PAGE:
Overdoing it at work is bound to make you tired, grumpy and stressed. But research suggests it could also significantly increase your risk of developing type 2 diabetes - even if you’re not overweight. A major study has found that those under the most strain at work are 45 per cent more likely to fall ill with the condition, which increases the risk of heart disease, strokes, blindness and amputations. Some three million people in the UK are currently affected by the disease, but if trends continue this could rise to four million by 2025 and five million by 2030, with type 2 accounting for 90 per cent of cases. The study, from the Institute of Epidemiology in Munich, followed 5,337 men and women aged between 29 and 66 who were in full-time work.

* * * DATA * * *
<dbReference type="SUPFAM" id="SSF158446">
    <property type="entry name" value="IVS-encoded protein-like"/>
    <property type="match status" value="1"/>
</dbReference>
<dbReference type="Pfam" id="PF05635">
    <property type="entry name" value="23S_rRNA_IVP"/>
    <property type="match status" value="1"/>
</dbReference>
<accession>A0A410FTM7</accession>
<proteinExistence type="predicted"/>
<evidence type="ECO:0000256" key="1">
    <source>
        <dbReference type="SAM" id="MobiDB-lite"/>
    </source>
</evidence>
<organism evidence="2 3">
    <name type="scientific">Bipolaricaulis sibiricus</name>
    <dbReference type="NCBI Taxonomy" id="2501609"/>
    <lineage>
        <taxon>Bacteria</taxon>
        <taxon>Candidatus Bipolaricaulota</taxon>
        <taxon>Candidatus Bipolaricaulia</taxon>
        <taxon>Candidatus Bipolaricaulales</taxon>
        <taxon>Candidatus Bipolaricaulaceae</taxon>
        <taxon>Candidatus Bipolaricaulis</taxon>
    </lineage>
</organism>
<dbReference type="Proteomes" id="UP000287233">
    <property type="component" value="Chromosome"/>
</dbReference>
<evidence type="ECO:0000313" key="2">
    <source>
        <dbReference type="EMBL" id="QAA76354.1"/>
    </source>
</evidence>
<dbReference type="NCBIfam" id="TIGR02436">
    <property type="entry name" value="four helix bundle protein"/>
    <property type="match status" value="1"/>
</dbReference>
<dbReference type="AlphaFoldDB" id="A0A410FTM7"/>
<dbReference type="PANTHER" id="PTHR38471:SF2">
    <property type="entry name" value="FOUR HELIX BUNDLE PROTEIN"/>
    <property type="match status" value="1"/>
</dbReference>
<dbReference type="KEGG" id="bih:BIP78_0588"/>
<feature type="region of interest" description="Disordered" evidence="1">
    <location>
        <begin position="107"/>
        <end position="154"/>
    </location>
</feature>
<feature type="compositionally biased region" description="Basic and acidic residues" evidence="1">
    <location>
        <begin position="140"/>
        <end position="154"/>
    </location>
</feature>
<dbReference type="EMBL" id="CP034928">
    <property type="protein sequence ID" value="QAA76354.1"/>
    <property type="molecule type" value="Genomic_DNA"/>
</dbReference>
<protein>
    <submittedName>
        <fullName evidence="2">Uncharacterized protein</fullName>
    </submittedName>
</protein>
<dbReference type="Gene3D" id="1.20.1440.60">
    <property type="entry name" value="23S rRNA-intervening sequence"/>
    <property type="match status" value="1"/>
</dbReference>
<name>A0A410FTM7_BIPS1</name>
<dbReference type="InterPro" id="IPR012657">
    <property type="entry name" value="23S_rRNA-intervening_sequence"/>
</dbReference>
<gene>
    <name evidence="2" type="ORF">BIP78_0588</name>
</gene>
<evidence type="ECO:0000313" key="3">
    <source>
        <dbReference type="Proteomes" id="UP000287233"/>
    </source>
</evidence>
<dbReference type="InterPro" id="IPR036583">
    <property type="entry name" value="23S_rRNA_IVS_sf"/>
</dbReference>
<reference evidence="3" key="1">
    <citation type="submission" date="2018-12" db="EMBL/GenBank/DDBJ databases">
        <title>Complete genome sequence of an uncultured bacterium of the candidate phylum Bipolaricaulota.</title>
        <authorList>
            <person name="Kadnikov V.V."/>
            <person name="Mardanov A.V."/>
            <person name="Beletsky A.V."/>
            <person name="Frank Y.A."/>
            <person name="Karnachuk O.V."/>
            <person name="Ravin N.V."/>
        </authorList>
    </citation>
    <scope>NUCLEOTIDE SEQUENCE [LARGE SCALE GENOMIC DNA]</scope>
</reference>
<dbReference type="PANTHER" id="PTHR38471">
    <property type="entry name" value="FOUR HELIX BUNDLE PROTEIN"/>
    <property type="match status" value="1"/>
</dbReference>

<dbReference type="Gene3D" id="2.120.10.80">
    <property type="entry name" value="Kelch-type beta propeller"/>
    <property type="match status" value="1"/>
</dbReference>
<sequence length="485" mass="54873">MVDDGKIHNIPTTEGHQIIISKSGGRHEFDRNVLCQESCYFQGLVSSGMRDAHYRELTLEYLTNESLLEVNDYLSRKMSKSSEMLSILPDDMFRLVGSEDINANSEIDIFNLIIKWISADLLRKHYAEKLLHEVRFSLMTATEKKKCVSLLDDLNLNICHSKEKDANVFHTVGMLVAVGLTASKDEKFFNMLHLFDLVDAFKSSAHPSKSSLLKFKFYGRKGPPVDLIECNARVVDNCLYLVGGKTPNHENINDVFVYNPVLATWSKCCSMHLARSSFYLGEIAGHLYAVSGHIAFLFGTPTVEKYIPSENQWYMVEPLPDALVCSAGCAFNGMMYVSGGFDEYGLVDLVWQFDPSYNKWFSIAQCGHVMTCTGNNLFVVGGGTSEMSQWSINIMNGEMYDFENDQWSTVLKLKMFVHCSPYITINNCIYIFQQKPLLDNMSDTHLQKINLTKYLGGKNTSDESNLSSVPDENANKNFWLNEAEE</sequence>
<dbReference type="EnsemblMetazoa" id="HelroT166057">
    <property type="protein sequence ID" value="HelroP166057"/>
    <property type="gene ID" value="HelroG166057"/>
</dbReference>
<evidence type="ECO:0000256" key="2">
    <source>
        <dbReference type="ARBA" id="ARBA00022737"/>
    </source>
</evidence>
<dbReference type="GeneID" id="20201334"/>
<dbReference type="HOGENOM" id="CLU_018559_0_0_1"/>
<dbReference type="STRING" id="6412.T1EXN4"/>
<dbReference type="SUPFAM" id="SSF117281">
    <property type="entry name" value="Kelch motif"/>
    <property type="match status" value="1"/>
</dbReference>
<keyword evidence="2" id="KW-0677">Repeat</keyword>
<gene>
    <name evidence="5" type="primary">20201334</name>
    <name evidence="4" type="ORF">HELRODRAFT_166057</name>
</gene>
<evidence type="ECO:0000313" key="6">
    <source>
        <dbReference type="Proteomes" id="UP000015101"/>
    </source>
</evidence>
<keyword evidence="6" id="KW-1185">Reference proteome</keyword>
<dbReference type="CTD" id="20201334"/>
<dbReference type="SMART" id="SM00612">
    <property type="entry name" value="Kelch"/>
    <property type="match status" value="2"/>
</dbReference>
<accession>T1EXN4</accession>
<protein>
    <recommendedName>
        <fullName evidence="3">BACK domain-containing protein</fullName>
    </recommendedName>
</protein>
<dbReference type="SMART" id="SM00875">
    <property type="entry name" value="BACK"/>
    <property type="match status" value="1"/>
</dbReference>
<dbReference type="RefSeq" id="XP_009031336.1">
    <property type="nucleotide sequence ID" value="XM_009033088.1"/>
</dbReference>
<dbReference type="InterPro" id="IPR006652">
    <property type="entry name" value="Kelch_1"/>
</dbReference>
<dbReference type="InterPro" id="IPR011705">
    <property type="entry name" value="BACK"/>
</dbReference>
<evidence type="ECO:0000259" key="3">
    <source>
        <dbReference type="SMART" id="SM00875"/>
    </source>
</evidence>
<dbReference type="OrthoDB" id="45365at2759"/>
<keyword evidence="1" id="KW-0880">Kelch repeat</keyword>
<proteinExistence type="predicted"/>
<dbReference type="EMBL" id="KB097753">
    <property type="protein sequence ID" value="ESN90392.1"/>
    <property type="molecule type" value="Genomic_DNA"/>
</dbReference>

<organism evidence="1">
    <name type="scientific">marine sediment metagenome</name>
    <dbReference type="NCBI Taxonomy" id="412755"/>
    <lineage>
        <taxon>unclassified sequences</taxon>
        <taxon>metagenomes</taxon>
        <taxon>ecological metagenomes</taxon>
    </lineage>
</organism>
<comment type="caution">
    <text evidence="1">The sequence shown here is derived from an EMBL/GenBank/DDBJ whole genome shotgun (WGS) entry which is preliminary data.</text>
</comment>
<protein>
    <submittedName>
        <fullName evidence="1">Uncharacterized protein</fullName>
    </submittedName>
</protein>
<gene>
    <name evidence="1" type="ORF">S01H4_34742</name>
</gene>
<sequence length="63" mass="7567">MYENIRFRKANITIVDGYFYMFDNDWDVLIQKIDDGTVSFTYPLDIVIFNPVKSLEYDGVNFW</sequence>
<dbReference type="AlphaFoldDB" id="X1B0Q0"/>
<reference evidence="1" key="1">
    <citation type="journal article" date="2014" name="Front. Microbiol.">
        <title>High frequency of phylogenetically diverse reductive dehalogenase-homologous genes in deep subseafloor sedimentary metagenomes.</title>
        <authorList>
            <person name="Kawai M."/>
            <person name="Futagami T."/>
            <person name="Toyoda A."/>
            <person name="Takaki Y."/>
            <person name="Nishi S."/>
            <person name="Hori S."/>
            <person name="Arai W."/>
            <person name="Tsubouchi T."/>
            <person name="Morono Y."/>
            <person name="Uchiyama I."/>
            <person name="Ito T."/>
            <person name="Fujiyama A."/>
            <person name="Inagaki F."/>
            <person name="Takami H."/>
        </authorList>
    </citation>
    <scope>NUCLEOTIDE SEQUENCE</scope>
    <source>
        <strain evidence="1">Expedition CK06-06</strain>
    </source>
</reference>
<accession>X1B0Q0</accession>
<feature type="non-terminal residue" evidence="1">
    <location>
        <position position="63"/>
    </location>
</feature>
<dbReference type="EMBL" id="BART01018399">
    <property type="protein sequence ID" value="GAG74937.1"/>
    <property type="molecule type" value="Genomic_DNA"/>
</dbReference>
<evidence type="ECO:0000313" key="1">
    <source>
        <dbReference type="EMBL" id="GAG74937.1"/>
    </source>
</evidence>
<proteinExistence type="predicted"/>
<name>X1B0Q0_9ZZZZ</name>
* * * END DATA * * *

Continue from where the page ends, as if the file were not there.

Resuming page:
Over a 12-year period, nearly 300 of the subjects - who were previously healthy - developed type 2 diabetes. As well as measuring body mass index (BMI) and family medical history, researchers quizzed volunteers on their stress levels at work. High job strain was defined as being faced with huge demands but having little control over how things are done.  When the researchers matched patients with the work stress results, they found those who were under most pressure were 45 per cent more likely to have developed diabetes. The findings - published by journal Psychosomatic Medicine - showed that even among workers with relatively healthy BMIs, stress at work was still a significant risk factor.